The UK government is to invest £32 million ($41.5 million) in six health technology projects aiming to transform care for debilitating diseases such as cancer and osteoarthritis.
Projects include a novel artificial intelligence (AI) X-ray scanner to diagnose cancer and osteoarthritis more effectively and robotic muscles to assist those who have suffered from a stroke.
The scheme is part of a commitment to help advance healthcare outcomes through its Research and Development Roadmap and to increase R&D public spending to £22 billion per year by 2024 to 2025.
Science minister Amanda Solloway announced the projects as part of the London Tech Week 2020, focusing on transforming care and treatments in the NHS by 2050, to improve quality of life as people age.
Projects receiving funding include InlightenUs, led by the University of Edinburgh, which will receive £5.4 million to use a combination of AI and infra-red lasers to produce fast, high resolution 3D medical images, helping to identify diseases in patients more quickly.
Another of the six projects, emPOWER, will be led by researchers at the University of Bristol, and will receive £6 million to develop artificial robotic muscular assistance to help restore strength in people who have lost muscle capability.
A project led by Imperial College London will receive £5.5 million to develop a Non-Invasive Single Neuron Electrical Monitoring technology, which when combined with AI will allow researchers to monitor the brain remotely.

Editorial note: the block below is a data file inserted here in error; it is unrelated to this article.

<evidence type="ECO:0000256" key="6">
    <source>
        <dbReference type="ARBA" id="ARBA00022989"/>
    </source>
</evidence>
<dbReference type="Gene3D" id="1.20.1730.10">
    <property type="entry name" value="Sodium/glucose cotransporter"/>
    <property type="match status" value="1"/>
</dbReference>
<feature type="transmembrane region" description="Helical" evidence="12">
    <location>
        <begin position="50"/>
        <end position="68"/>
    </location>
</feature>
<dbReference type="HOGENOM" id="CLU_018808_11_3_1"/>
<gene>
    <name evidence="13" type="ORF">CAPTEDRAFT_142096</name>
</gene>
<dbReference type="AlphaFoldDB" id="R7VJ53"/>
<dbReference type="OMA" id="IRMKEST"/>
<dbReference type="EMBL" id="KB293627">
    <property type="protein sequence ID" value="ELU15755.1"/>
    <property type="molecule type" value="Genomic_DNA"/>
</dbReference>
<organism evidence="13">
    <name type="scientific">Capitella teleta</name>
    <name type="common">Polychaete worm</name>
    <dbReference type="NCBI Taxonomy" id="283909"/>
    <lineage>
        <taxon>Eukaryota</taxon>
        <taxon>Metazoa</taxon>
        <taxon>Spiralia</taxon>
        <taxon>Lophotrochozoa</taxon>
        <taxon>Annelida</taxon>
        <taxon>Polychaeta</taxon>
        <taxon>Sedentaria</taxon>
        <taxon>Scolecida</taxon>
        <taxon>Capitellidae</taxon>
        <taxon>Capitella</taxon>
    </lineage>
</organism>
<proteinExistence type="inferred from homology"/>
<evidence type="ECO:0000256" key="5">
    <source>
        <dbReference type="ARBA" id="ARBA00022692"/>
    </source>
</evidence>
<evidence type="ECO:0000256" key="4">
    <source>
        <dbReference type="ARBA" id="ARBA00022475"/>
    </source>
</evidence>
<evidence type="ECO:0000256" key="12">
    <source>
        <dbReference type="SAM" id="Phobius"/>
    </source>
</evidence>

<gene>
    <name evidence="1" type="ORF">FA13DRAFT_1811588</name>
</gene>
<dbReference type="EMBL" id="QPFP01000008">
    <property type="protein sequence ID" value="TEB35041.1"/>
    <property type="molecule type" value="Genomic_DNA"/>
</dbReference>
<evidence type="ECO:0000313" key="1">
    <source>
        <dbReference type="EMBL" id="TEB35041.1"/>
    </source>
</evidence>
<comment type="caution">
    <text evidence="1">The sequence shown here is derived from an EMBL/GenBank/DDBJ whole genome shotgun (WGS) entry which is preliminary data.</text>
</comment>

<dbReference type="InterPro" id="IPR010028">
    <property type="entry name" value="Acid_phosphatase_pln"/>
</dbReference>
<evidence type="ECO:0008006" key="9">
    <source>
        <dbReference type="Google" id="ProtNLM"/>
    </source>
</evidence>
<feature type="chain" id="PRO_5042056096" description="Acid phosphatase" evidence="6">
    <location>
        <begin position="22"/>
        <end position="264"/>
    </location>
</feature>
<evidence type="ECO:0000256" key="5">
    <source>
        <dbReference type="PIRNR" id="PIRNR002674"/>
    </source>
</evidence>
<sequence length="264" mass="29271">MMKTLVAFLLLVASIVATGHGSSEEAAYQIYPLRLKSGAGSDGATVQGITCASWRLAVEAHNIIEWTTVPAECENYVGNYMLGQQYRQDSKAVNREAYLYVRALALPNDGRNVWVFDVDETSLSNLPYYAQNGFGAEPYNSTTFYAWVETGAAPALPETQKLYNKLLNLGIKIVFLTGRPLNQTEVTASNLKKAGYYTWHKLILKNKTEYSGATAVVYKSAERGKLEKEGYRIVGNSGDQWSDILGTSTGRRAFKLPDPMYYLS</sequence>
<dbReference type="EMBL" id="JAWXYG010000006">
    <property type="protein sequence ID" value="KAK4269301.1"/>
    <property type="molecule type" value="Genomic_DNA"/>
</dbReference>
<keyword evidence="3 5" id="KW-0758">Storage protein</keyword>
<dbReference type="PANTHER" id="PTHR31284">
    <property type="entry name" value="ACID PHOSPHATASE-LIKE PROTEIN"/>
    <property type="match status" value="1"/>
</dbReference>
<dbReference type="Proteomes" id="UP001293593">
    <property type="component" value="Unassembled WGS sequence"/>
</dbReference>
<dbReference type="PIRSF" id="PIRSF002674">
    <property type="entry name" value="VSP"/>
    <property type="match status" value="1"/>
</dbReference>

This could help scientists gain a better understanding of neurological diseases such as Parkinson’s and Alzheimer’s, replacing current invasive techniques and helping to find new drugs and technology-based treatments.
Edinburgh Napier University will receive £3.2 million, to develop hearing aids designed to autonomously adapt to the nature and quality of their surroundings.
A project by the University of Glasgow will receive £5.5 million to develop a “home of the future” project that gives feedback to occupants on their health and wellbeing.
And a joint project led by Heriot-Watt University in partnership with the Universities of Bath and Edinburgh, is to receive £6.1 million to exploit new laser, optical fibre and imaging technologies to deliver therapies for bacterial and viral diseases in confined regions of the body such as the lungs.
Janita Good, co-head of life sciences and corporate lawyer at legal firm Fieldfisher, said: “This financial backing is sure to be met with venture capital investment, which will help pave out the way for the UK’s healthtech industry, helping to expand the products and services the UK offers and better compete on the international market and also make the UK an attractive market for international life sciences companies.”